Why a Low Fat Diet is a Terrible Idea for Fatty Liver!

I have often heard a low-fat diet is recommended for fatty liver disease. Makes sense right? The more fat you eat, the more it accumulates in the liver would seem logical and is standard medical advice.  I will show you that not eating fats like eggs and meat is the absolute worse thing you could do for this condition and share other advice on tackling this issue. Let’s break apart this advice and why the solution goes against a lot of conventional wisdom, especially diet!

What is a Fatty Liver anyway?

This issue is broken down into 2 types of liver disease, alcoholic fatty liver disease and nonalcoholic fatty liver disease (NAFLD) and a more severe manifestation of NAFLD, nonalcoholic steatohepatitis (NASH) which can lead to liver failure. For simplicity, we will only discuss NAFLD. According to this pivotal review, NAFLD has several causes but fat in the diet does not appear to be one of them unless it is a part of a high-calorie diet.

What Causes Fat in the Liver?

A lot of people and medical professionals assume that fat accumulation in the liver is because of a high in fat diet as the liver does process the cholesterol and fat we eat. This, however, is not the cause of fatty liver. This is shown here, that a ketogenic diet, which is high in fat by nature, actually improves triglycerides (fat) in the liver. This same study further shows that low fat, high-carb diet increases fatty liver. The conventional wisdom just doesn’t hold up. What I can support in my reading is that fat deposited in the liver cells is because of triglyceride accumulation due to sugar intake and lack of phosphatidylcholine.

The connection with sugar intake and fat accumulation is a strong one as we see much more of this condition in people with blood sugar problems like metabolic syndrome and Type 2 diabetes. When we eat sugar the fructose portion of the sugar molecule (sucrose) has to be processed in the liver. The only way to make energy from fructose is to turn it into fat (triglycerides). If you have plenty of calories and insulin from frequent meals and snacks, then this energy is stored, well, as fat in the liver. This one seems like a no brainer to address, which we will soon enough.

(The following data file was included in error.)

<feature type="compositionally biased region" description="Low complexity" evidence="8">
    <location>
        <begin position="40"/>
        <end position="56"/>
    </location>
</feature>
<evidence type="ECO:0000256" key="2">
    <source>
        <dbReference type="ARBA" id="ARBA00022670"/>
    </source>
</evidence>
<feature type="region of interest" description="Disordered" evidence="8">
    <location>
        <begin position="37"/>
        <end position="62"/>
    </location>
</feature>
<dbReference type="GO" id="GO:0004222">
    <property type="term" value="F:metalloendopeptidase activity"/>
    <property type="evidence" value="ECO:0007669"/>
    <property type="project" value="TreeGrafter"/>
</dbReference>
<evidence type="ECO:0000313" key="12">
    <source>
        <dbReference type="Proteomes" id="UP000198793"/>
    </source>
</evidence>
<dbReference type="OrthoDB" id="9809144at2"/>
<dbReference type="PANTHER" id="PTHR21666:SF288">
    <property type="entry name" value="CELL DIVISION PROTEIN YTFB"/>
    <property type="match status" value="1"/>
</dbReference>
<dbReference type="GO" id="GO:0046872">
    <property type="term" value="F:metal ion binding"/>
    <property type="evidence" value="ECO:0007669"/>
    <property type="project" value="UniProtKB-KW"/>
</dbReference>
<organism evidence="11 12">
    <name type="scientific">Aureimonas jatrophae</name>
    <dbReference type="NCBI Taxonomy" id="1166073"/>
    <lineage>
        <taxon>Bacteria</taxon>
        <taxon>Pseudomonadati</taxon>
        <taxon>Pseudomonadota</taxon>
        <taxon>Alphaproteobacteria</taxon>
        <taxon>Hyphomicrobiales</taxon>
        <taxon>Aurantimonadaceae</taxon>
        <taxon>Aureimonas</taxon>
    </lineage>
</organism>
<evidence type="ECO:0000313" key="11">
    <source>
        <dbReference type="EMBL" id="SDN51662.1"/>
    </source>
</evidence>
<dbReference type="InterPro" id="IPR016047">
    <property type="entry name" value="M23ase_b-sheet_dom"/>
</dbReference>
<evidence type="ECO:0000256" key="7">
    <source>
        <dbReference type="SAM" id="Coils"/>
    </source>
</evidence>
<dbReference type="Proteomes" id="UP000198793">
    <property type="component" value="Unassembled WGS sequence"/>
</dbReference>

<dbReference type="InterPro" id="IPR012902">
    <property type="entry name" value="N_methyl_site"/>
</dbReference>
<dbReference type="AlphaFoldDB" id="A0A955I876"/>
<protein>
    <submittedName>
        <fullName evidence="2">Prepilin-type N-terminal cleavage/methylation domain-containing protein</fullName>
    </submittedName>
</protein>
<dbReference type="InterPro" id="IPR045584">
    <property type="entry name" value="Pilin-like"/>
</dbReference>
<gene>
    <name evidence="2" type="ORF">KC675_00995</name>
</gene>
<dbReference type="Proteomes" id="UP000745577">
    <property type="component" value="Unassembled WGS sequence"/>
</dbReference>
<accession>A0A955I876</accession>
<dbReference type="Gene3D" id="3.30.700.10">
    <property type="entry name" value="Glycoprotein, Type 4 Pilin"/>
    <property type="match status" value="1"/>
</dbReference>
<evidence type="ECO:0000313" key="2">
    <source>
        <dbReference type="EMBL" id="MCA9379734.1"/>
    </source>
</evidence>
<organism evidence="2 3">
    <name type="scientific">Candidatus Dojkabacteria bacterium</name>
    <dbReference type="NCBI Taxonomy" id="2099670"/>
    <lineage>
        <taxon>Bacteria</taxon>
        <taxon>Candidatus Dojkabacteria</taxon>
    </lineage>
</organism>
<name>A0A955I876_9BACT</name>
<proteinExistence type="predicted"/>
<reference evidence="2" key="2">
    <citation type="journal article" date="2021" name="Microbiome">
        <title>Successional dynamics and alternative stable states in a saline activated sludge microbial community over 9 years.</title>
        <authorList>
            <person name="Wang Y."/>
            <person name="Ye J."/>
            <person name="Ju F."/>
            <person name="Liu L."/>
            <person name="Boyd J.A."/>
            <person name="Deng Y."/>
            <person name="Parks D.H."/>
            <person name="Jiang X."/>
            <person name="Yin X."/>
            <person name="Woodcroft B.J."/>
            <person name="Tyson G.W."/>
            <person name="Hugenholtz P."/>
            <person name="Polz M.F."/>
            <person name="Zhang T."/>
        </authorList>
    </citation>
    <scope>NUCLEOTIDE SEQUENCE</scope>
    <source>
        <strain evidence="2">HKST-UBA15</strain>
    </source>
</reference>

Choline is a new essential nutrient by modern standards as it was discovered in the 1930s and then forgotten about until the 1980s. The original work on it involved removing it from the diet and seeing how long it took for dogs to manifest fatty liver disease. The minimum requirement for this essential nutrient in humans is still determined by how quickly one develops fat in the liver and then the amount needed to prevent this is said to be the minimum required amount, currently 550 mg. Unfortunately, the lack of phosphatidylcholine as a cause for fatty liver is overlooked by even UpToDate, which is the most cutting-edge medical advice website for practicing physicians. It’s interesting then that post-menopausal women, who are without adequate estrogen, cannot synthesize phosphatidylcholine (PC), an essential derivative of choline, near as well through the PEMT enzyme. When women lack estrogen and its upregulating effect on the body producing PC, there is more fatty liver disease as shown here. It is estimated that 80-90% of the US population is deficient in choline, especially pregnant women.

How Many People Have Fatty Liver?

The news here is not encouraging. It is estimated that 30% of Americans have fatty liver disease. If you are obese, then the risk increases to 80-90% and diabetics have a 30-50% risk. These are astounding numbers as this is a rather silent disease that can decrease your lifespan by almost 6 years and increase your risk of heart disease. The good news it is very treatable, although not easily found.

What are Some Clues I might have Fatty Liver?

One of the biggest clues is whether you are obese. If you are obese, your risk increases as noted above. The second thing to consider is if you have a fasting blood sugar over 100. This shows insulin resistance and fertile ground for developing fatty liver. Liver blood tests by blood can be indicative but have a low predictive value if they are normal. Most people find out they have fatty liver by having imaging test such as an ultrasound, CT, or MRI for some other concern as this is a silent disease unless it progresses to liver fibrosis. Liver biopsy is the gold standard but as this is a procedure with some risks, it is not ideal. If you are thin but eat a standard American diet, then you are not out of the woods as a lot of thin people have a fatty liver as well. What is the best clue if you are at risk? Well, it depends on how you eat.

Lifestyle is Key to Healing Fatty Liver (and Eating More Protein)

We hear “lifestyle changes” all the time but what does that really mean and what are practical steps to addressing fatty liver or the precursor to it, elevated blood sugar? Well, let’s start with the origin of this rant, diet.